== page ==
Pronunciation of English ⟨r⟩

Pronunciation of English r has many variations in different dialects.

Variations of "r"


R-labialization is a process occurring in certain dialects of the English language, particularly some varieties of Cockney, in which the /r/ phoneme is realized as a labiodental approximant [ʋ] in contrast to an alveolar approximant [ɹ]. To English speakers who are not used to [ʋ], this sounds nearly indistinguishable from /w/.

Use of labiodental /r/ is commonly stigmatized by prescriptivists. Regardless, the consonant [ʋ] is used in a variety of other languages and is increasing in many accents of British English.[4] Most speakers doing so are from the southeastern part of the country, particularly in London. It is also occasionally heard in some speakers of Boston and New York City English though more often in an exaggerated parody of these dialects, as famously portrayed by the Looney Tunes character Elmer Fudd.

It has also been reported to be an extremely rare realization of /r/ in New Zealand English.[5]

The /r/ realization may not always be labiodental: bilabial and velarized labiodental realizations have been reported.

R-labialization leads to pronunciations such as the following:

However, replacement of /r/ by some kind of labial approximant may also occur as symptom of a speech defect, called rhotacism or, more precisely, derhotacization.


R-tapping refers to pronouncing the "r" as a flap intervocalically. This occurs in for many Scottish English speakers.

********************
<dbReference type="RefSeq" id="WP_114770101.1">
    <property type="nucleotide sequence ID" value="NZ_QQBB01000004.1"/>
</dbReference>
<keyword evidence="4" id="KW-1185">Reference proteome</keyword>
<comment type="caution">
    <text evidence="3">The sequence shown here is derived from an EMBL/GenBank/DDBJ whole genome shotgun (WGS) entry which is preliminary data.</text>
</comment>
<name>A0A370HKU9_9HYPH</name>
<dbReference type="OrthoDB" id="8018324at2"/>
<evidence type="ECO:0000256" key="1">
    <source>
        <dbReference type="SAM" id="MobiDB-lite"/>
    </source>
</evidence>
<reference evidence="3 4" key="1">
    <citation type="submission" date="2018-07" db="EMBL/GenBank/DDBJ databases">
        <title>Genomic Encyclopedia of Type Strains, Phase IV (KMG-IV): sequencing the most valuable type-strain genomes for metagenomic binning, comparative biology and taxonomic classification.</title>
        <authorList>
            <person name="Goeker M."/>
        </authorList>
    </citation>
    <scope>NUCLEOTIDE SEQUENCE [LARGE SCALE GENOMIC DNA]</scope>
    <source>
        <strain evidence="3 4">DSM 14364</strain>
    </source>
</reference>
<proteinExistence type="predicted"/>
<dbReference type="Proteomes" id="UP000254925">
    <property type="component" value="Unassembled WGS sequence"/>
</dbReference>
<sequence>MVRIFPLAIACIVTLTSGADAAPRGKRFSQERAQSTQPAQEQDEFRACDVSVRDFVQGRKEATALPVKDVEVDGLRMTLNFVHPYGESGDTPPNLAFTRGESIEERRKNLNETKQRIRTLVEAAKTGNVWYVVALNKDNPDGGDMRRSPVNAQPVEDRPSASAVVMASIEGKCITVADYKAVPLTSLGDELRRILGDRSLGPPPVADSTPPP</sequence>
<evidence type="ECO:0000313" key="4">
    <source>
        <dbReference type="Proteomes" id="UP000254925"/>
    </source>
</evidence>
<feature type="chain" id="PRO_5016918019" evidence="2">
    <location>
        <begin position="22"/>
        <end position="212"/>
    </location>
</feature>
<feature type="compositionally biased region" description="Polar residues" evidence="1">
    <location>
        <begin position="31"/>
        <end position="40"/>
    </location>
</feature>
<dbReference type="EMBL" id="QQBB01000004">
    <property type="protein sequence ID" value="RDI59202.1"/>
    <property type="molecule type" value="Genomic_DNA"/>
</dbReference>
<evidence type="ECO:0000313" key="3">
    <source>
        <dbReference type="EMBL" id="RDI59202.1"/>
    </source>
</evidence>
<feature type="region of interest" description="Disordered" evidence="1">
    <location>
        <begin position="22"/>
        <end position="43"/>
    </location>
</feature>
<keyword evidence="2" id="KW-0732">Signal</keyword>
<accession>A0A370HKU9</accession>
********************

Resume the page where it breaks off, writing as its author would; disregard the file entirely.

R-rolling refers to pronouncing the "r" as a trill. This occurs in for some Scottish English speakers.

Rhotic and nonrhotic

Main article: Rhoticity in English

Rhotic dialects pronounce /r/ in words like "car" and "cord" whereas nonrhotic ones don't.

Vowel mergers before r

Many dialects have merged certain vowels occurring before historic /r/. For instance, most North Americans merge "Mary", "marry" and "merry".


  1. Ladefoged 2001, p. 55.
  2. Ladefoged, Peter (2001b). Vowels and Consonants. Blackwell. p. 103.
  3. Laver, John (1994). Principles of Phonetics. Cambridge. p. 300.
  4. Foulkes, Paul, and Gerard J. Docherty. (eds.) (1999). Urban Voices. Arnold
  5. Bauer, Laurie; Warren, Paul; Bardsley, Dianne; Kennedy, Marianna; Major, George (2007), "New Zealand English", Journal of the International Phonetic Association, 37 (1): 100, doi:10.1017/S0025100306002830
This article is issued from Wikipedia - version of the 8/23/2016. The text is available under the Creative Commons Attribution/Share Alike but additional terms may apply for the media files.